Quiet bats cost Orleans in low scoring loss at Hyannis

By Jack Loder


Travis Honeyman dug into the right handed batter’s box at McKeon Park in Hyannis and laced a leadoff double to begin the game. He clapped his hands as he pulled into second base, symbolizing what seemed at the time like an offense awakened after being silenced for the latter half of Sunday night’s opening tie.


Instead, it was nine innings of famine from an offensive unit that has struggled through the first two contests of the summer as the Firebirds fell to 0-1-1 with a 2-0 loss at the hands of the Hyannis Harbor Hawks. Of course, it’s a very small sample size, but the trend is still troubling for a group that prides itself on driving the baseball al over the yard. Orleans was retired in order four times, and Hyannis faced the minimum six times. Kelly Nicholson isn’t worried.


“It takes them a little while to get used to good arms and swinging wood bats,” he said. “Our guys are fine. Pitching is usually ahead of hitting to start.”


Orleans seemed determined to erase any traffic it put on the bases early on in the game. Brock Rodden and Kevin Sim each reached as the leadoff men in the second and third innings. Both attempted to steal and were thrown out by Hyannis backstop Jacob Campbell. Another baserunner, this time a Bennett Lee one out walk, was erased on a nifty double play. Each promising foundation of a potential rally was promptly erased, allowing the Hyannis hurlers to comfortably cruise in nearly every frame. Starter Ty Good carved Orleans with a healthy fastball and a mesmerizing 12-6 curveball.


The birds did threaten, however, in the seventh inning. A walk, an error and an infield single loaded the bases with two outs for catcher Garret Guillemette. Never one to be cheated on a hittable fastball, the USC product attacked the first pitch he saw and laced a one hop shot up the middle. Hyannis was perfectly positioned to defend one of Orleans’ only true barrels of the ballgame, retiring Guillemette to end the threat.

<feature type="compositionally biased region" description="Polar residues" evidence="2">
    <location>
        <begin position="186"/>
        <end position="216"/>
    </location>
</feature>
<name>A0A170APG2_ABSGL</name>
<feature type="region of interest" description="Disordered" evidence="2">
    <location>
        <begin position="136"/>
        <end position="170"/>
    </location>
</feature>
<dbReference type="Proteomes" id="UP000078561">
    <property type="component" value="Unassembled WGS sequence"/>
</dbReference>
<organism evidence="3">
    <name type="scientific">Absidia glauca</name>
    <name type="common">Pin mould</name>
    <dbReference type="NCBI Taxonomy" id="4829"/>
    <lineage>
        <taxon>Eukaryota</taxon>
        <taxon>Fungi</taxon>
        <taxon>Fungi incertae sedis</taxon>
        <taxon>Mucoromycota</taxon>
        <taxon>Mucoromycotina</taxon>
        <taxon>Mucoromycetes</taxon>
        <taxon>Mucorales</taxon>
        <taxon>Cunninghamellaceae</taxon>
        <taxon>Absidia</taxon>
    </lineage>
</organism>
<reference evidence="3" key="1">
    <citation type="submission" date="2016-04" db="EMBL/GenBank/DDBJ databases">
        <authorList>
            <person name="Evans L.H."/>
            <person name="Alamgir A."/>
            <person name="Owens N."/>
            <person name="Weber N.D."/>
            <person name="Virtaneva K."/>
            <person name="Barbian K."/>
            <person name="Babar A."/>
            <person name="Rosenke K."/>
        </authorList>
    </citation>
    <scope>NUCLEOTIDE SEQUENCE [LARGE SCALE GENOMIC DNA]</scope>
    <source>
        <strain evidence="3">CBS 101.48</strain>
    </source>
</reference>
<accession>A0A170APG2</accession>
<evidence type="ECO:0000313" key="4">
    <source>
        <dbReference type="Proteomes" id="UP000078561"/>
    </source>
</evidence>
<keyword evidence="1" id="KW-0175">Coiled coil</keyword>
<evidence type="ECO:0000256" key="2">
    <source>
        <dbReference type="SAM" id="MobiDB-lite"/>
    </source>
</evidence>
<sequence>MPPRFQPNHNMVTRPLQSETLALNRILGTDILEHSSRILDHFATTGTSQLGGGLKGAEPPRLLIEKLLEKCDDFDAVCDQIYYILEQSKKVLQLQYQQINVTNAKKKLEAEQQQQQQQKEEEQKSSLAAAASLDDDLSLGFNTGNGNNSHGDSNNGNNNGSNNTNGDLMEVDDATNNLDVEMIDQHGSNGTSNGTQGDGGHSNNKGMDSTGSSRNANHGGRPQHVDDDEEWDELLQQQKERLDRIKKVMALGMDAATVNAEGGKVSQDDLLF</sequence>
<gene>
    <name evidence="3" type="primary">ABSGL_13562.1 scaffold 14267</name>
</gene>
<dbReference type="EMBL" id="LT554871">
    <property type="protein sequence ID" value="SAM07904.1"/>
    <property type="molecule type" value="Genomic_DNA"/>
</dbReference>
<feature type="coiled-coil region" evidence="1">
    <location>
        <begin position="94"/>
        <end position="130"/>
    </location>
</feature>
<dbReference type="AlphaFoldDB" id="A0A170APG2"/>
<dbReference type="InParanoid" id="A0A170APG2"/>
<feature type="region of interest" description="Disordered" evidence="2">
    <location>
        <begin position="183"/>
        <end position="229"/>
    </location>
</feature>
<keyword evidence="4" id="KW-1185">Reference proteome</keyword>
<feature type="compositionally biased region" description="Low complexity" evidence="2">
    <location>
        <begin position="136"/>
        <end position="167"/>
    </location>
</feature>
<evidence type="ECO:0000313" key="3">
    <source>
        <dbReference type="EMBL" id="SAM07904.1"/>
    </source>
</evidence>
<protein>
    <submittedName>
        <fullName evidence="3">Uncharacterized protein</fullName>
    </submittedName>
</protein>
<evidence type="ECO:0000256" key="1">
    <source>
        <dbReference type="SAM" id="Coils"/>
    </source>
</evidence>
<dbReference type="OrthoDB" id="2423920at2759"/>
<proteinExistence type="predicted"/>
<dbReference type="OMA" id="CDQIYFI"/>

“They’re here for a reason,” Nicholson said. “We’re here to give them advice and help them with what they want to work on during the summer.”


Cole Stallings got the start on the mound for the Firebirds and showed why he led Stetson in innings pitched this season. While the end of his collegiate season was less than ideal, he flashed his high upside in three plus innings of work. The right-hander allowed two runs, victimized by the infield hit and a defensive lapse at first base by Kevin Sim. Stallings competed in the zone, and certainly gave his team a chance to win.


“I was ok, had a rough second inning,” Stallings said.


Just as they were on Opening night, the Firebird bullpen was air tight in a five shutout inning effort on Monday night. Cole Reynolds replaced Stallings and turned in two shutout frames before Cooper McKeehan turned in two flawless innings in the sixth and seventh. McKeehan, who expects to be drafted early in next month’s MLB draft, showcased a sizzling fastball with a knee-buckling curve on the side. His outing had Harbor Hawks and Firebirds fans alike letting out low whistles of impression.


“Im glad he’s on our team this time,” Nicholson said with a grin. “Last year he was over there and had his best outing against us.”


In two games, we’ve seen two pretty different lineups. Aside from a successful game from Luke Keaschall and Jacob Wilson in game one, the rest of the Firebird bats are still looking to get on track. It’s a lineup made up of some of the most gifted amateur hitters in the country, it’s just a matter of time.


“Like I said, these guys are here for a reason,” Nicholson said. “They’ll get going.”


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